The disturbing philosophy expressed in Torat Ha’Melech emerged from the fevered atmosphere of a settlement called Yitzhar located in the northern West Bank near the Palestinian city of Nablus. Shapira leads the settlement’s Od Yosef Chai yeshiva, holding sway over a small army of fanatics who are eager to lash out at the Palestinians tending to their crops and livestock in the valleys below them. One of Shapira’s followers, an American immigrant named Jack Teitel, has confessed to murdering two innocent Palestinians and attempting to the kill the liberal Israeli historian Ze’ev Sternhell with a mail bomb. Teitel is suspected of many more murders, including an attack on a Tel Aviv gay community center.

Despite its apparent role as a terror training institute, Od Yosef Chai has raked in nearly fifty thousand dollars from the Israeli Ministry of Social Affairs since 2007, while the Ministry of Education has pumped over 250 thousand dollars into the yeshiva’s coffers between 2006 and 2007. The yeshiva has also benefited handsomely from donations from a tax-exempt American non-profit called the Central Fund of Israel. Located inside the Marcus Brothers Textiles store in midtown Manhattan, the Central Fund transferred at least thirty thousand to Od Yosef Chai between 2007 and 2008.

Though he does not name “the enemy” in the pages of his book, Shapira’s longstanding connection to terrorist attacks against Palestinian civilians exposes the true identity of his targets. In 2006, Shapira was briefly held by Israeli police for urging his supporters to murder all Palestinians over the age of 13. Two years later, according to the Israeli daily Haaretz, he signed a rabbinical letter in support of Israeli Jews who had brutally assaulted two Arab youths on the country’s Holocaust Remembrance Day. That same year, Shapira was arrested under suspicion that he helped orchestrate a rocket attack against a Palestinian village near Nablus. Though he was released, Shapira’s name arose in connection with another act of terror, when in January, the Israeli police raided his settlement seeking the vandals who set fire to a nearby mosque. After arresting ten settlers, the Shabak held five of Shapira’s confederates under suspicion of arson.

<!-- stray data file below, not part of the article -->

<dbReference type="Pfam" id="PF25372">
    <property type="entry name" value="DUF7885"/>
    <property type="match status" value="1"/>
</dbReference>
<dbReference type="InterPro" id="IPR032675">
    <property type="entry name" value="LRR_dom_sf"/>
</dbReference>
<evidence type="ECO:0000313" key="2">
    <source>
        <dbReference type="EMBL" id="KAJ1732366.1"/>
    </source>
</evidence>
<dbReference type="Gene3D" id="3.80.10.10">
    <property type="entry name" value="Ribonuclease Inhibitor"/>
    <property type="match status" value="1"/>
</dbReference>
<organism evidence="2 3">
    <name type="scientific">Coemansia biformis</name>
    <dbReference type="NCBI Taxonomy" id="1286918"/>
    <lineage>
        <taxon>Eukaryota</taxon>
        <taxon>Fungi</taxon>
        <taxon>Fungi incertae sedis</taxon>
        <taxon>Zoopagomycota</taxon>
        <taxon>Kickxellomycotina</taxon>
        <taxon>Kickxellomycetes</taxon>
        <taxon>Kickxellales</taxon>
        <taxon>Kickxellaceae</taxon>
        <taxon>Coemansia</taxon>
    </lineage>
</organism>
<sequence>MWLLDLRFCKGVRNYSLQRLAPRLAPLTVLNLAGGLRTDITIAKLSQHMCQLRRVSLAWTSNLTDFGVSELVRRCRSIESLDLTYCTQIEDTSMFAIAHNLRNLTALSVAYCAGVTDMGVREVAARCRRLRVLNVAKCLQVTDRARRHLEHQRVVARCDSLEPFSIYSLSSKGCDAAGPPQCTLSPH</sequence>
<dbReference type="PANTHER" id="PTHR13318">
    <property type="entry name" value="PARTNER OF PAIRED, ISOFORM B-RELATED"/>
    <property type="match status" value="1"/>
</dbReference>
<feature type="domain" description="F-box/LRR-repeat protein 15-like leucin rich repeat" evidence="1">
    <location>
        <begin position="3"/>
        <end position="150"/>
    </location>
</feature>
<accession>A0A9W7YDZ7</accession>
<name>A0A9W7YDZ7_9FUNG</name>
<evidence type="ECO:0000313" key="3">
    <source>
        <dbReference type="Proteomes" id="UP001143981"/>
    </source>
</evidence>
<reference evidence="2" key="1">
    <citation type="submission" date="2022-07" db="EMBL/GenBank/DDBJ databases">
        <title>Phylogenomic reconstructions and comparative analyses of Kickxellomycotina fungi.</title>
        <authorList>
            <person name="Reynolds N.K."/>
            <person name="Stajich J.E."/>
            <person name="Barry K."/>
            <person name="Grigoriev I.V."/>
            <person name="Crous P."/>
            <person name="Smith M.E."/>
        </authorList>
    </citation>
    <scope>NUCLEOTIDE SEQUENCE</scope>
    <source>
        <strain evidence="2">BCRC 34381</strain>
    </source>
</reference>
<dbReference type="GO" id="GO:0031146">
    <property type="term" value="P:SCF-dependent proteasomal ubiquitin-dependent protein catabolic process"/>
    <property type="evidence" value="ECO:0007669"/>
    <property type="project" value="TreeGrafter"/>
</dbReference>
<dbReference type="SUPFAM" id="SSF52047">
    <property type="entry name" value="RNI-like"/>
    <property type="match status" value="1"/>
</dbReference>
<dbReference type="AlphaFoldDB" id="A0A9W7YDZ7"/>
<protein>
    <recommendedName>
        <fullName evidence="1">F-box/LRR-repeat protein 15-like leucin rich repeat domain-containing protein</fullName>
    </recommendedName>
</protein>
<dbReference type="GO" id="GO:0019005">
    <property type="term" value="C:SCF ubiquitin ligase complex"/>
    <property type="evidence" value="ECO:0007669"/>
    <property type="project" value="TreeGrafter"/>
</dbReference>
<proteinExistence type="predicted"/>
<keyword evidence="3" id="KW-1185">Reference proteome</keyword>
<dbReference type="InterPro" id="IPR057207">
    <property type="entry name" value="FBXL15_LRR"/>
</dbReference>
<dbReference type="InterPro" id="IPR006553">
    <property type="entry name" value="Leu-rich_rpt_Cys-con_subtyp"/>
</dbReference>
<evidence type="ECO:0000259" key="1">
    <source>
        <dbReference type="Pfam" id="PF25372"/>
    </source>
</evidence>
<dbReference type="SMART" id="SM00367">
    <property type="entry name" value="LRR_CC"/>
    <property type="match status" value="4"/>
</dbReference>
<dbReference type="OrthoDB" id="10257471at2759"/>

Friends in high places

Despite his longstanding involvement in terrorism, or perhaps because of it, Shapira counts Israel’s leading fundamentalist rabbis among his supporters. His most well-known backer is Dov Lior the leader of the Shavei-Hevron yeshiva at Kiryat Arba, a radical Jewish settlement near the occupied Palestinian city of Hebron and a hotbed of Jewish terrorism. Lior has vigorously endorsed Torat Ha’Melech, calling it “very relevant, especially in this time.”

Lior’s enthusiasm for Shapira’s tract stems from his own eliminationist attitude toward non-Jews. For example, while Lior served as the IDF’s top rabbi, he instructed soldiers: “There is no such thing as civilians in wartime… A thousand non-Jewish lives are not worth a Jew’s fingernail!” Indeed, there are only a few non-Jews whose lives Lior would demand to be spared. They are captured Palestinian militants who, as he once suggested, could be used as subjects for live human medical experiments.